Spectrum of Soulishness
|By: Jim Virkler; ©2013|
Hebrew scholars have identified 754 uses of the noun nephesh in scripture. A majority of these uses are translated soul in our English Bible. There are a number of other translations. Soul probably comes closest to the correct meaning for most readers of scripture. We resist the temptation to define the term in English, not to mention the complexities of Hebrew. Suffice to say the term soul extends to a defining characteristic beyond mere physical life–that “something special” possessed by many life forms. Most people may agree that soul is a characteristic of most pets and domesticated animals, but the human possession of spirit (let’s call it God-consciousness), sets humans apart from even the most soulish of animals. The categories of body, soul, and spirit, help us distinguish between simple life forms without a soul, more advanced life forms with body and soul, and humanity in possession of body, soul, and spirit.
Nephesh describes an array of life-forms which manifest a combination of intellect, will, emotion, and volition. These characteristics did not characterize the simple life which persisted before the Cambrian Explosion nor did such characteristics apply to the many complex creatures which appeared suddenly at the onset of the Cambrian Explosion, 530 mya. Moreover, in the approximately 400 million years following the Cambrian Explosion, most animals did not possess soulish characteristics. Many animals of the Cenozoic period, extending from the extinction of the dinosaurs, 66 million years ago until the present, may be most clearly categorized as soulish.
Reasons to Believe scholar Hugh Ross has produced provocative thinking about soulishness in animals and the origin of this characteristic. Ross defines the Hebrew verb bara as a special category of God’s creative activity: the transition from non-existence to existence. In Genesis 1 the verb is used for the creation of the universe (verse 1), the creation of soulish animals (verse 21), and the creation of humans (verse 27). The creation of soulishness, therefore, is in a special category. Evolutionists consider the acquisition of this characteristic a gradual outcome of an evolutionary progression, an outcome explained by natural processes. Evolutionists consider “advances” in earth’s creatures as gradual changes in degree, a slow accumulation of traits having origins in prior generations. Creationists, on the other hand, see soulishness as a divine, creative innovation supernaturally imparted to certain animals but not to others.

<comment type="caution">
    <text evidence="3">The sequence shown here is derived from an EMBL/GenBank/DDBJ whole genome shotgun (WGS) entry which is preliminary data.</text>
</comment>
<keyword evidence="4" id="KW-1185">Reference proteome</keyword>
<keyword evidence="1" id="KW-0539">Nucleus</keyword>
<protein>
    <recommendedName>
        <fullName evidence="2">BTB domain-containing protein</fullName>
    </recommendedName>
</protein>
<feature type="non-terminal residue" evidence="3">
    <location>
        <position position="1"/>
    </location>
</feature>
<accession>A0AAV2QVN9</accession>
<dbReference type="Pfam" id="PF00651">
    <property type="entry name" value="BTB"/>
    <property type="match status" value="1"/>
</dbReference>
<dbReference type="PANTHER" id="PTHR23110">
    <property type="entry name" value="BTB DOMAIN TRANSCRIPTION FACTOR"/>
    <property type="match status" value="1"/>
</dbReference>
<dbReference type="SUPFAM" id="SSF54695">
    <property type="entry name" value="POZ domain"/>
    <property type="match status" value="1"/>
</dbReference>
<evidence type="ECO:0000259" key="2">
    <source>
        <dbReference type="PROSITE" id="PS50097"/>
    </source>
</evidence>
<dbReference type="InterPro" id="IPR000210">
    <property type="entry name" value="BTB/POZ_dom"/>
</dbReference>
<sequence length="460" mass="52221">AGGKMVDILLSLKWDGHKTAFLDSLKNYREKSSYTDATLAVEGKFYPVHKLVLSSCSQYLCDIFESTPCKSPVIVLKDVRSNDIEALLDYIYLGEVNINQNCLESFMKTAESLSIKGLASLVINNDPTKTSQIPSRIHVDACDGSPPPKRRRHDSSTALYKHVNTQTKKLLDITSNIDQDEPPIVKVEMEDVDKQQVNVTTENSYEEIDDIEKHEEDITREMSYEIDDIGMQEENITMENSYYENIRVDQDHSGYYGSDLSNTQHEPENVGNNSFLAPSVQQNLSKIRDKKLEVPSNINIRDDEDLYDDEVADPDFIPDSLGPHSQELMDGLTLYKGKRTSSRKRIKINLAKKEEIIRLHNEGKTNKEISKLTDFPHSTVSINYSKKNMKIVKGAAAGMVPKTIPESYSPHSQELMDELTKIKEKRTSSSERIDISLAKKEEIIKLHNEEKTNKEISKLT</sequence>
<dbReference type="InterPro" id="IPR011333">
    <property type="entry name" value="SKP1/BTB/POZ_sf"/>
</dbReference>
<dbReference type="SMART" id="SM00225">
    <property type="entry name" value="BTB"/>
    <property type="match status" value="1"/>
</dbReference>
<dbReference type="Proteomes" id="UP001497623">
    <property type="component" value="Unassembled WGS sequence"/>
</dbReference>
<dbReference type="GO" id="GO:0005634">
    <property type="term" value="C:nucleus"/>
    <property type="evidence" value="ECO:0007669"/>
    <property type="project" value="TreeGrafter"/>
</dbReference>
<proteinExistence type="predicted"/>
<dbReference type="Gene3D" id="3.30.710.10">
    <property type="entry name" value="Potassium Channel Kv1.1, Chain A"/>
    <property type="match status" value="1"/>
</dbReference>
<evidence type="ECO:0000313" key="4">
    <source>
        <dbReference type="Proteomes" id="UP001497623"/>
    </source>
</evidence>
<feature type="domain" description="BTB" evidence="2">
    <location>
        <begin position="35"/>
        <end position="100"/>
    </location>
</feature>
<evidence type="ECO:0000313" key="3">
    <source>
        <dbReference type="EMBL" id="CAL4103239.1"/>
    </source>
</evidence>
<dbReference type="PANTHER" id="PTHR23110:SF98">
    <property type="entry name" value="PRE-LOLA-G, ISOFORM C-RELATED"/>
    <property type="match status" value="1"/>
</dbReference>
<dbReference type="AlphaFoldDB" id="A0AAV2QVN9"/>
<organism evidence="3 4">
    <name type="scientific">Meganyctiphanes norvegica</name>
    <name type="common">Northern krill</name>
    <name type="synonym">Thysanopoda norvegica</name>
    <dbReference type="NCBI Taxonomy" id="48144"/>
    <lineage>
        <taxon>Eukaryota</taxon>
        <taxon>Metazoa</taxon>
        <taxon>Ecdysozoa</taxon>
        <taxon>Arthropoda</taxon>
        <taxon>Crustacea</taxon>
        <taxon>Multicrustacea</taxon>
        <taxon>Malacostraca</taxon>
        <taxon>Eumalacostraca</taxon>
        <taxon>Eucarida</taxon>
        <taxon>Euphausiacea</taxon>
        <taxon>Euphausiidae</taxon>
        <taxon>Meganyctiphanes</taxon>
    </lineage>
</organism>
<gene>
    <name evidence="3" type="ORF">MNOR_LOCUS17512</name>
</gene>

Some evolutionary scientists note the discontinuity with respect to cognitive abilities in animals, and between animals and humans. Evolution does not explain the phenomenon. They see the evolutionary notion of cognitive continuity as an error. We broaden our proposal as follows: Our Creator has implanted a special trait in many created animals. The trait has been termed “soulishness.” The soulish trait is actually the product of a transcendent miracle, not the product of an ill-defined, gradual evolutionary process.
Hugh Ross has catalogued the “Top Ten Nephesh” from Job 38-39 for special attention in his volume Hidden Treasures in the Book of Job. As we observe the hundreds of created animals, Job’s list is impressive but certainly incomplete. Most readers would probably list dogs and cats as near the top of their preferred categories of soulishness. Job, however, lists a select group of animals as examples of nephesh creatures. The catalog includes the lion, raven, goat, deer, donkey, wild ox, ostrich, horse, hawk, and eagle. All of these animals appeared on Earth during the Cenozoic, a term which means “new life.” Most of these animals appeared fairly late in the Cenozoic era, mostly within the past 10-15 million years. Soulish animals, therefore, were present prior to man’s creation in very recent times, soulishly interacting with each other. When humanity arrived, these beautiful animals were already present to give pleasure, provide service to him, afford companionship, and contribute a source of admiration and amusement (Genesis 2:19).
On a personal level, I have learned to exult in the wondrous antics of our northwest Illinois wildlife, especially our neighborhood birds which exhibit a riveting degree of soulishness. This 2012 blog entry is worth reposting for the benefit of our readers: